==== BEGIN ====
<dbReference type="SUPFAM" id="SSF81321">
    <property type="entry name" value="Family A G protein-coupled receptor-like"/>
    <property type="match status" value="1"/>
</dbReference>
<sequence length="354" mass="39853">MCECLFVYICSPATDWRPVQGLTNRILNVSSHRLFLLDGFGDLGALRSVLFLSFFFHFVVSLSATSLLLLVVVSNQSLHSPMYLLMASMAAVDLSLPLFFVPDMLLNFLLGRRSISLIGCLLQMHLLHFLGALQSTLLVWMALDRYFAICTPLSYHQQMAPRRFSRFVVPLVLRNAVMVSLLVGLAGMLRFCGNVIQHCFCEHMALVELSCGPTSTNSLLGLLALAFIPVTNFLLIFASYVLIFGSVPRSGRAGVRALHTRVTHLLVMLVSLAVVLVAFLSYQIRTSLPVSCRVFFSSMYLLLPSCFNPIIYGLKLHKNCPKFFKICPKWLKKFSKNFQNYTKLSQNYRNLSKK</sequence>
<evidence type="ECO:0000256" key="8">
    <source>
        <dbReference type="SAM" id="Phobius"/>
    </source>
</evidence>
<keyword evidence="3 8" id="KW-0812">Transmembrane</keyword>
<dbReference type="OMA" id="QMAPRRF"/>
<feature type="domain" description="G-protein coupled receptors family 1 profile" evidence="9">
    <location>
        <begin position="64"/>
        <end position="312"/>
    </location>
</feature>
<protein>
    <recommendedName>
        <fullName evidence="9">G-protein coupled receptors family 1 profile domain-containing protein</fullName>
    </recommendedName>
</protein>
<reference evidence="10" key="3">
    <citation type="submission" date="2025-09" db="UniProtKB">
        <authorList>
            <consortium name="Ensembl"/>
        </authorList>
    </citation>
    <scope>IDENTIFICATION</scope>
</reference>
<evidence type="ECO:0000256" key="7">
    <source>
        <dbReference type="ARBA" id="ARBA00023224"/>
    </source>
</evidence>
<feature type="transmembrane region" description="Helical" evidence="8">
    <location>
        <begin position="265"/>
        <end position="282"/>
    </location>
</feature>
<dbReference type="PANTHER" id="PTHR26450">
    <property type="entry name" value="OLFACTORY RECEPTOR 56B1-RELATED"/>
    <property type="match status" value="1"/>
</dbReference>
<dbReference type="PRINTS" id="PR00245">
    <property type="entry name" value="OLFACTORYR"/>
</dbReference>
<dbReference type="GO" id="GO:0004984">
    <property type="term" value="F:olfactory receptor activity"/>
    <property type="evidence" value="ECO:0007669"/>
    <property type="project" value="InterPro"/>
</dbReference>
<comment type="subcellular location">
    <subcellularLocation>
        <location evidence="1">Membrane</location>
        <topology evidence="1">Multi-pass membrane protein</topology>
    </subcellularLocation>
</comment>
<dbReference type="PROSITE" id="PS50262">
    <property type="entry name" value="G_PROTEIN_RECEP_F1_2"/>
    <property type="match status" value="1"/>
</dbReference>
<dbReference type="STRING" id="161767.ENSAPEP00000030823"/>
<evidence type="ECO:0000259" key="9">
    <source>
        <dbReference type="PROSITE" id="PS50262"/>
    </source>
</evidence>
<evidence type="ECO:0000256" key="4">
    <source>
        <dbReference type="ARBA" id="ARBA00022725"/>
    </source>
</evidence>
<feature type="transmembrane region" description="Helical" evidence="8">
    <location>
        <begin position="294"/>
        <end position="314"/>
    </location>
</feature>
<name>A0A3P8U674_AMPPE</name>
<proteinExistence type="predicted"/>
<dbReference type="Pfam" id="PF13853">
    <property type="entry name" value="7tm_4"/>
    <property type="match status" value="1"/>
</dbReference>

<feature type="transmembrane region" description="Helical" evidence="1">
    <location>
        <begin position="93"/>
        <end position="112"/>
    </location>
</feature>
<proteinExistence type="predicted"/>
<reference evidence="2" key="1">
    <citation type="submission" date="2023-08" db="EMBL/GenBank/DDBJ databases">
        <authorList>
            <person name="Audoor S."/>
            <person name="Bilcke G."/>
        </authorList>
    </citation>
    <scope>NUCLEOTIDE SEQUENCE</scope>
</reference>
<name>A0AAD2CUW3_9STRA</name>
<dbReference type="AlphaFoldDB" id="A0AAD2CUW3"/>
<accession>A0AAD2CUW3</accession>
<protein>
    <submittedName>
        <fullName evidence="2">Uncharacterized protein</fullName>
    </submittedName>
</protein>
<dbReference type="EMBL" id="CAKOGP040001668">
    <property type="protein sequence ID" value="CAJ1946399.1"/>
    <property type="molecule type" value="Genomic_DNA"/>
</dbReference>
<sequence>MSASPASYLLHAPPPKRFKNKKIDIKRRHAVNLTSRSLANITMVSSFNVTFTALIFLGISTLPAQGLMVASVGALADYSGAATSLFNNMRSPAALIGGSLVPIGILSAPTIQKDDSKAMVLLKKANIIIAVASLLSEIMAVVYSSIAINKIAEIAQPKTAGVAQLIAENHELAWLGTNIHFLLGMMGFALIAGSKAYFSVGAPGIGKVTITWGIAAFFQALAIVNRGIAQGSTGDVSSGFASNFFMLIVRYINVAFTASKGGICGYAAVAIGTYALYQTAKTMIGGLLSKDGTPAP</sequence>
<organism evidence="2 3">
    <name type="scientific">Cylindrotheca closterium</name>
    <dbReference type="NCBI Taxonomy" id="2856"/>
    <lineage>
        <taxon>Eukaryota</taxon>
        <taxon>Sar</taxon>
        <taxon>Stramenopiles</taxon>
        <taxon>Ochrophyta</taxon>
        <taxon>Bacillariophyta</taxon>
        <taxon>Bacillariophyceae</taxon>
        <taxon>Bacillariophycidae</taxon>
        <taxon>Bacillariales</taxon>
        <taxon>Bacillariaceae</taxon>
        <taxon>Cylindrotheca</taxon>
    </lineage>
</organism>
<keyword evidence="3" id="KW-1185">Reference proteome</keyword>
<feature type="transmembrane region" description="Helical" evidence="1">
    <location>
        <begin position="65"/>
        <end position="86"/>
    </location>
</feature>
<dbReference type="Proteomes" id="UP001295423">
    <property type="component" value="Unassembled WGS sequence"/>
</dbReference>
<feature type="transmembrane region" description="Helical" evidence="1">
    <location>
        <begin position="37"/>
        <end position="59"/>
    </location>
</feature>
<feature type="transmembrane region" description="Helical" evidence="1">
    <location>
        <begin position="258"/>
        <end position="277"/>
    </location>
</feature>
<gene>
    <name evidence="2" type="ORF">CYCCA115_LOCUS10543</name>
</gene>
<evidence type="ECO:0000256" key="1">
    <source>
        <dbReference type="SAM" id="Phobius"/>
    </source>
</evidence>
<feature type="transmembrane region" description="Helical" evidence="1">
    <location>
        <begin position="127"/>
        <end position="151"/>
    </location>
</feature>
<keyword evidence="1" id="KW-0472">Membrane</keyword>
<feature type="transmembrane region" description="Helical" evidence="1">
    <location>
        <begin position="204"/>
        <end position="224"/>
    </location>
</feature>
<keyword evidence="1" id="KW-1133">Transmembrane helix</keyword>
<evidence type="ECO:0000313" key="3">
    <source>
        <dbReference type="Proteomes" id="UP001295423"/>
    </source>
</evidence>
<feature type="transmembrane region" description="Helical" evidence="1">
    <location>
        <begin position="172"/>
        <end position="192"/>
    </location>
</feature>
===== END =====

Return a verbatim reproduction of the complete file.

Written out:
<dbReference type="SUPFAM" id="SSF81321">
    <property type="entry name" value="Family A G protein-coupled receptor-like"/>
    <property type="match status" value="1"/>
</dbReference>
<sequence length="354" mass="39853">MCECLFVYICSPATDWRPVQGLTNRILNVSSHRLFLLDGFGDLGALRSVLFLSFFFHFVVSLSATSLLLLVVVSNQSLHSPMYLLMASMAAVDLSLPLFFVPDMLLNFLLGRRSISLIGCLLQMHLLHFLGALQSTLLVWMALDRYFAICTPLSYHQQMAPRRFSRFVVPLVLRNAVMVSLLVGLAGMLRFCGNVIQHCFCEHMALVELSCGPTSTNSLLGLLALAFIPVTNFLLIFASYVLIFGSVPRSGRAGVRALHTRVTHLLVMLVSLAVVLVAFLSYQIRTSLPVSCRVFFSSMYLLLPSCFNPIIYGLKLHKNCPKFFKICPKWLKKFSKNFQNYTKLSQNYRNLSKK</sequence>
<evidence type="ECO:0000256" key="8">
    <source>
        <dbReference type="SAM" id="Phobius"/>
    </source>
</evidence>
<keyword evidence="3 8" id="KW-0812">Transmembrane</keyword>
<dbReference type="OMA" id="QMAPRRF"/>
<feature type="domain" description="G-protein coupled receptors family 1 profile" evidence="9">
    <location>
        <begin position="64"/>
        <end position="312"/>
    </location>
</feature>
<protein>
    <recommendedName>
        <fullName evidence="9">G-protein coupled receptors family 1 profile domain-containing protein</fullName>
    </recommendedName>
</protein>
<reference evidence="10" key="3">
    <citation type="submission" date="2025-09" db="UniProtKB">
        <authorList>
            <consortium name="Ensembl"/>
        </authorList>
    </citation>
    <scope>IDENTIFICATION</scope>
</reference>
<evidence type="ECO:0000256" key="7">
    <source>
        <dbReference type="ARBA" id="ARBA00023224"/>
    </source>
</evidence>
<feature type="transmembrane region" description="Helical" evidence="8">
    <location>
        <begin position="265"/>
        <end position="282"/>
    </location>
</feature>
<dbReference type="PANTHER" id="PTHR26450">
    <property type="entry name" value="OLFACTORY RECEPTOR 56B1-RELATED"/>
    <property type="match status" value="1"/>
</dbReference>
<dbReference type="PRINTS" id="PR00245">
    <property type="entry name" value="OLFACTORYR"/>
</dbReference>
<dbReference type="GO" id="GO:0004984">
    <property type="term" value="F:olfactory receptor activity"/>
    <property type="evidence" value="ECO:0007669"/>
    <property type="project" value="InterPro"/>
</dbReference>
<comment type="subcellular location">
    <subcellularLocation>
        <location evidence="1">Membrane</location>
        <topology evidence="1">Multi-pass membrane protein</topology>
    </subcellularLocation>
</comment>
<dbReference type="PROSITE" id="PS50262">
    <property type="entry name" value="G_PROTEIN_RECEP_F1_2"/>
    <property type="match status" value="1"/>
</dbReference>
<dbReference type="STRING" id="161767.ENSAPEP00000030823"/>
<evidence type="ECO:0000259" key="9">
    <source>
        <dbReference type="PROSITE" id="PS50262"/>
    </source>
</evidence>
<evidence type="ECO:0000256" key="4">
    <source>
        <dbReference type="ARBA" id="ARBA00022725"/>
    </source>
</evidence>
<feature type="transmembrane region" description="Helical" evidence="8">
    <location>
        <begin position="294"/>
        <end position="314"/>
    </location>
</feature>
<name>A0A3P8U674_AMPPE</name>
<proteinExistence type="predicted"/>
<dbReference type="Pfam" id="PF13853">
    <property type="entry name" value="7tm_4"/>
    <property type="match status" value="1"/>
</dbReference>

<feature type="transmembrane region" description="Helical" evidence="1">
    <location>
        <begin position="93"/>
        <end position="112"/>
    </location>
</feature>
<proteinExistence type="predicted"/>
<reference evidence="2" key="1">
    <citation type="submission" date="2023-08" db="EMBL/GenBank/DDBJ databases">
        <authorList>
            <person name="Audoor S."/>
            <person name="Bilcke G."/>
        </authorList>
    </citation>
    <scope>NUCLEOTIDE SEQUENCE</scope>
</reference>
<name>A0AAD2CUW3_9STRA</name>
<dbReference type="AlphaFoldDB" id="A0AAD2CUW3"/>
<accession>A0AAD2CUW3</accession>
<protein>
    <submittedName>
        <fullName evidence="2">Uncharacterized protein</fullName>
    </submittedName>
</protein>
<dbReference type="EMBL" id="CAKOGP040001668">
    <property type="protein sequence ID" value="CAJ1946399.1"/>
    <property type="molecule type" value="Genomic_DNA"/>
</dbReference>
<sequence>MSASPASYLLHAPPPKRFKNKKIDIKRRHAVNLTSRSLANITMVSSFNVTFTALIFLGISTLPAQGLMVASVGALADYSGAATSLFNNMRSPAALIGGSLVPIGILSAPTIQKDDSKAMVLLKKANIIIAVASLLSEIMAVVYSSIAINKIAEIAQPKTAGVAQLIAENHELAWLGTNIHFLLGMMGFALIAGSKAYFSVGAPGIGKVTITWGIAAFFQALAIVNRGIAQGSTGDVSSGFASNFFMLIVRYINVAFTASKGGICGYAAVAIGTYALYQTAKTMIGGLLSKDGTPAP</sequence>
<organism evidence="2 3">
    <name type="scientific">Cylindrotheca closterium</name>
    <dbReference type="NCBI Taxonomy" id="2856"/>
    <lineage>
        <taxon>Eukaryota</taxon>
        <taxon>Sar</taxon>
        <taxon>Stramenopiles</taxon>
        <taxon>Ochrophyta</taxon>
        <taxon>Bacillariophyta</taxon>
        <taxon>Bacillariophyceae</taxon>
        <taxon>Bacillariophycidae</taxon>
        <taxon>Bacillariales</taxon>
        <taxon>Bacillariaceae</taxon>
        <taxon>Cylindrotheca</taxon>
    </lineage>
</organism>
<keyword evidence="3" id="KW-1185">Reference proteome</keyword>
<feature type="transmembrane region" description="Helical" evidence="1">
    <location>
        <begin position="65"/>
        <end position="86"/>
    </location>
</feature>
<dbReference type="Proteomes" id="UP001295423">
    <property type="component" value="Unassembled WGS sequence"/>
</dbReference>
<feature type="transmembrane region" description="Helical" evidence="1">
    <location>
        <begin position="37"/>
        <end position="59"/>
    </location>
</feature>
<feature type="transmembrane region" description="Helical" evidence="1">
    <location>
        <begin position="258"/>
        <end position="277"/>
    </location>
</feature>
<gene>
    <name evidence="2" type="ORF">CYCCA115_LOCUS10543</name>
</gene>
<evidence type="ECO:0000256" key="1">
    <source>
        <dbReference type="SAM" id="Phobius"/>
    </source>
</evidence>
<feature type="transmembrane region" description="Helical" evidence="1">
    <location>
        <begin position="127"/>
        <end position="151"/>
    </location>
</feature>
<keyword evidence="1" id="KW-0472">Membrane</keyword>
<feature type="transmembrane region" description="Helical" evidence="1">
    <location>
        <begin position="204"/>
        <end position="224"/>
    </location>
</feature>
<keyword evidence="1" id="KW-1133">Transmembrane helix</keyword>
<evidence type="ECO:0000313" key="3">
    <source>
        <dbReference type="Proteomes" id="UP001295423"/>
    </source>
</evidence>
<feature type="transmembrane region" description="Helical" evidence="1">
    <location>
        <begin position="172"/>
        <end position="192"/>
    </location>
</feature>